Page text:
Ein Gedi Beach
Ein Gedi is a lush oasis situated between the sterile waters of the Dead Sea and the unforgiving Judean Desert. It is a hugely popular seaside resort attracting visitors from all corners of the globe, and the local economy has benefitted as demand for top-rated facilities remains insatiable. This is a unique seaside experience offering relaxing leisurely activities, together with life-boosting health treatments.
The vistas are stark and spectacular from Ein Gedi, which overlooks the opaque waters of the Dead Sea right across to the sun-bleached mountains of Jordan. The altitude at surface level of the Dead Sea is a staggering 423 metres / 1,388 feet below sea level. This makes it the lowest land and surface water on planet Earth.
Ein Gedi public beach offers dramatic east-facing views over the therapeutic waters of the Dead Sea, with the incredible mountain backdrops behind the resort, to the west, adding impact. Here, free access to the magical soda waters is open 24/7. Once you overcome the surreal feeling of bobbing belly-up between the crusty soda mounds in the intensely saline water (34% salinity), the freshwater showers are something to look forward to when you are done and dusted. Try encrusting yourself in the free mud mix before floating effortlessly out to sea, dodging natural obstructions on your way to the swim of a lifetime. Gentle backstroke is the only way to move around these waters. It is said that chemicals found naturally in the local mud help treat and even cure a long-list of skin issues, psoriasis being one of them.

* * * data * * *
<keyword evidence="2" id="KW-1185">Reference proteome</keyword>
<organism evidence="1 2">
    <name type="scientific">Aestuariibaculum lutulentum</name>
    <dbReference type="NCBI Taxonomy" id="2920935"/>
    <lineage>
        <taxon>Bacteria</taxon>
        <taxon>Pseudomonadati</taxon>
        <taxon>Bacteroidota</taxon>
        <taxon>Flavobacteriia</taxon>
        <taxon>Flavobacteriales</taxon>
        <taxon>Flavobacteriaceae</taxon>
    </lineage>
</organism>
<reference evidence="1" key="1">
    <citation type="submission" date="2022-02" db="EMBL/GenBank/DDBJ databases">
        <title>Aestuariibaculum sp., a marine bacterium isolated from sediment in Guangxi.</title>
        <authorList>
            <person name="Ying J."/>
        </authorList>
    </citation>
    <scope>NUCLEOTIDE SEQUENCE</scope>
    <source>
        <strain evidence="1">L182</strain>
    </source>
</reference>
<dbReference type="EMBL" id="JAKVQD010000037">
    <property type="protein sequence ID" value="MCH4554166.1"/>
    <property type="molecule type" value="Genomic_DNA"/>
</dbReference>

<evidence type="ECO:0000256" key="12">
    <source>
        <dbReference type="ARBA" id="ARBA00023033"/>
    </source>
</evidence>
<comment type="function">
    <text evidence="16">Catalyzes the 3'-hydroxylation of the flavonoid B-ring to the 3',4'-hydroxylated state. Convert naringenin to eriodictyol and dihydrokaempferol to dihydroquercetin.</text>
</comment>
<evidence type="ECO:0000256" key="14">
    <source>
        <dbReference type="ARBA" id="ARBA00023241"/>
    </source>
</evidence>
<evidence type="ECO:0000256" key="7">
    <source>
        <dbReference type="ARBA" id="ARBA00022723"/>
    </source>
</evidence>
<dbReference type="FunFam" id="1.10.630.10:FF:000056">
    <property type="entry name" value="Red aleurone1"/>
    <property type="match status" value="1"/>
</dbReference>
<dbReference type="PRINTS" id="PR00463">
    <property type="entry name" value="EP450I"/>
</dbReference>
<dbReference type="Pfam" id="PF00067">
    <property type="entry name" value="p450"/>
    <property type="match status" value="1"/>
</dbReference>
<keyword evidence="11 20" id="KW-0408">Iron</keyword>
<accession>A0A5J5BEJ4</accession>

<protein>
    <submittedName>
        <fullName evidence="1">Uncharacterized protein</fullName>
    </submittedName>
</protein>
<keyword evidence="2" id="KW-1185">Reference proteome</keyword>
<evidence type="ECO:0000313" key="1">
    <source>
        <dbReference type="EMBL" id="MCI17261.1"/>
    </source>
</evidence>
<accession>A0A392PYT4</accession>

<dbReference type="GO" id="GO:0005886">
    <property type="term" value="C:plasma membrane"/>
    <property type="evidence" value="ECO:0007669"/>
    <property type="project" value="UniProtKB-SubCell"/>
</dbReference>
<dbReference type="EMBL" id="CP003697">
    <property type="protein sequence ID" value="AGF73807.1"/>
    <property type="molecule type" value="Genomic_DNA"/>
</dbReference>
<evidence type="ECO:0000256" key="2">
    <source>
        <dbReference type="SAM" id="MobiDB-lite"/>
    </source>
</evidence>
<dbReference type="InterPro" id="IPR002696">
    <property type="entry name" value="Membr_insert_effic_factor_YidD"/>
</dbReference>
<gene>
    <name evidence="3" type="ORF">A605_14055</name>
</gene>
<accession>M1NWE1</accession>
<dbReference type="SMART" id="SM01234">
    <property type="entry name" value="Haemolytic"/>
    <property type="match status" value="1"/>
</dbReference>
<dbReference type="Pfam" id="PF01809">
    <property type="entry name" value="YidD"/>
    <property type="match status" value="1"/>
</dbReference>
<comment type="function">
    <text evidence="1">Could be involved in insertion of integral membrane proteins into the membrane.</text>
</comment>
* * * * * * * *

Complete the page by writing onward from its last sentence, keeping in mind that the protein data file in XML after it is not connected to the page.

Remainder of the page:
The Dead Sea climate offers year-round sunny skies and dry air. It has less than 50 millimetres / 2 inches of annual rainfall, and a summer average temperature between 32 and 39 °C (90 and 102 °F). Winter average temperatures range between 20 and 23 °C (68 and 73 °F). The average water temperature varies between 20 and 32 °C (68 and 90 °F - February and August respectively. This means it is ideal to visit any time of the year. Three atmospheric layers - including a natural evaporation screen positioned above the Dead Sea - help protect visitors from harmful effects of ultraviolet rays.
Bathers will find the public beach at Ein Gedi somewhat rock-strewn, so a little caution is required while navigating towards the water?s edge. Access is free and the beach is open around the clock. Local facilities include a campsite, tables and chairs, freshwater showers by the water’s edge, and basic changing/ablution facilities, and there is a snack bar and a gift shop too. Lifeguards are on duty in peak seasons. Ein Gedi is well equipped for tourism with several accommodation options and a range of restaurants, hotels, cafes and bars.
‘Arab ar Rashāydah
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